My company is involved extensively in the education sector and I think the fact that the Government have devolved more and more responsibility for schools' budgets to individual schools and the governing bodies has put a lot of additional pressure on head teachers. We all know that they are under considerable strain with the demands of providing education and we think that the services we provide to schools take a lot of that pressure off. Why should a head teacher have to worry about how to get a leak in the roof repaired or deal with a broken window?


Newshost:

Roger, can you point to any examples of success or perhaps from your point of view - failure?


Roger Lyons:

The important thing to remember is that it's not that everything private is good and everything public is bad. The bulk of public service provision comes from dedicated, vocationally committed professionals - particular in the health service and education areas - who provide a publicly committed service to people free at the point of need. But there will be areas where, for example, building work, IT systems, do require very professional, state-of-the-art solutions. We have been very much encouraged by some of the excellent equipment that we've now been able to lease into health service laboratories for example which could never have been accommodated within NHS budgets.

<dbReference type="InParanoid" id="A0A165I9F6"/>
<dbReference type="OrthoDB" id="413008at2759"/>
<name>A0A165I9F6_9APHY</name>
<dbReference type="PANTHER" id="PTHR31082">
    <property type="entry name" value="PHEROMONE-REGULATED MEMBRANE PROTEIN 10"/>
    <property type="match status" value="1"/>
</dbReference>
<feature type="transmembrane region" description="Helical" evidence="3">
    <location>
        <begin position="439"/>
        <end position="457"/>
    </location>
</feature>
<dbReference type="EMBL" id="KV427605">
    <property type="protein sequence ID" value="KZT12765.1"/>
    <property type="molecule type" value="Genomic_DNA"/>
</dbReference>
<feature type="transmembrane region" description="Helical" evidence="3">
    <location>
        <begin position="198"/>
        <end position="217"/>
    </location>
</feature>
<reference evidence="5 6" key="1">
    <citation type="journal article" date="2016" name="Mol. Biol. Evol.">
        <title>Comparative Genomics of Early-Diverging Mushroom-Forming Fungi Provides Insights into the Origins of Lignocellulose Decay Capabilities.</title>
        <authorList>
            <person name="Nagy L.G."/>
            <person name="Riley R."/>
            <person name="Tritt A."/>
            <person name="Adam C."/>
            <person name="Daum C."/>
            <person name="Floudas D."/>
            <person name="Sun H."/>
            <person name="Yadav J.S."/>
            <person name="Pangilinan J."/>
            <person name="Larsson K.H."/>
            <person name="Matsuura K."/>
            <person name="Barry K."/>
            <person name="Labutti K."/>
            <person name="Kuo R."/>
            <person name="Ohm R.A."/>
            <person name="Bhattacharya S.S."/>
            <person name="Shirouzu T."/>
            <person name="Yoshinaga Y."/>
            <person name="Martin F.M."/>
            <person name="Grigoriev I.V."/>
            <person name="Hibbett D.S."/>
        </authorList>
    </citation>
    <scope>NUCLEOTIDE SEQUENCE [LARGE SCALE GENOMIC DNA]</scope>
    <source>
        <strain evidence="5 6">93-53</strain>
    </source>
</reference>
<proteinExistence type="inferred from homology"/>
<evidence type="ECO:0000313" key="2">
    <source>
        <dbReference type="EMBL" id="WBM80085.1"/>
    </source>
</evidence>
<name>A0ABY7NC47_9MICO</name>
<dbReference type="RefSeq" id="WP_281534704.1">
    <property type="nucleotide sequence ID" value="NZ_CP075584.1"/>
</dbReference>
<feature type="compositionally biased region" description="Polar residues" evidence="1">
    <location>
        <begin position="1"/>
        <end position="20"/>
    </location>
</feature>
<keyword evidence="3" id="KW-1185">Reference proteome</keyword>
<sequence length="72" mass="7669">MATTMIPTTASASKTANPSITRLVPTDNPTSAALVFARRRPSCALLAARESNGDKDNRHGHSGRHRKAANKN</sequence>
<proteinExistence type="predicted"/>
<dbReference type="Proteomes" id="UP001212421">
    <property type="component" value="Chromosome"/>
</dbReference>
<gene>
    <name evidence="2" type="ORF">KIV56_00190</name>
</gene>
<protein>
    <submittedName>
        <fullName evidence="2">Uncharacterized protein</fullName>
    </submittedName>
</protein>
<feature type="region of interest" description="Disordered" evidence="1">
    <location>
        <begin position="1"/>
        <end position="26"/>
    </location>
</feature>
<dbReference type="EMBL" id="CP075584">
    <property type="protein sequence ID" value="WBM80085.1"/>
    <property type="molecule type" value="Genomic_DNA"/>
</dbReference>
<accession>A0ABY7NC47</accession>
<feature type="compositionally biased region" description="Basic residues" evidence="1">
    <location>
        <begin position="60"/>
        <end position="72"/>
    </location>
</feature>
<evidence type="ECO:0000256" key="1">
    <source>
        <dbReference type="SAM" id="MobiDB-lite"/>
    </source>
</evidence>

Newshost:

Roman in Bratislava, Slovakia asks: Because of the inherently higher efficiency of the private sector, I welcome any moves that delegate more of government's functions to companies.

Patrick, you would presumably agree that the private sector can do things more efficiently?


Patrick Gardiner:

I think they can certainly do certain things more efficiently. As I have said they have got the freedom and the discipline to be able to invest. There is always a question of where the line is drawn. We focus on providing support to the public sector, not delivering their services.


Newshost:

Roger, do you think that the public sector is less efficient?


Roger Lyons:

The fact is that private health care, private dental care is far more expensive than the cost to the NHS of providing medical and dental care. So it is more expensive. Now the question then is - how is it more efficient? You then have to dissect it and look at particular issues. For example, we have speciality services- in construction services - you can get advantages of scale in the private sector in providing help - building medical centres, building schools, building hospitals, building universities - all that kind of specialist provision of labour. But when you come to patient care, there is nothing that can be more efficient than dedicated care for patients in the NHS than the public sector free at the point of need.


Newshost:

Patrick when you're bidding for contracts or helping companies to put together bids, how do you counter that kind of argument?


Pat Gardiner: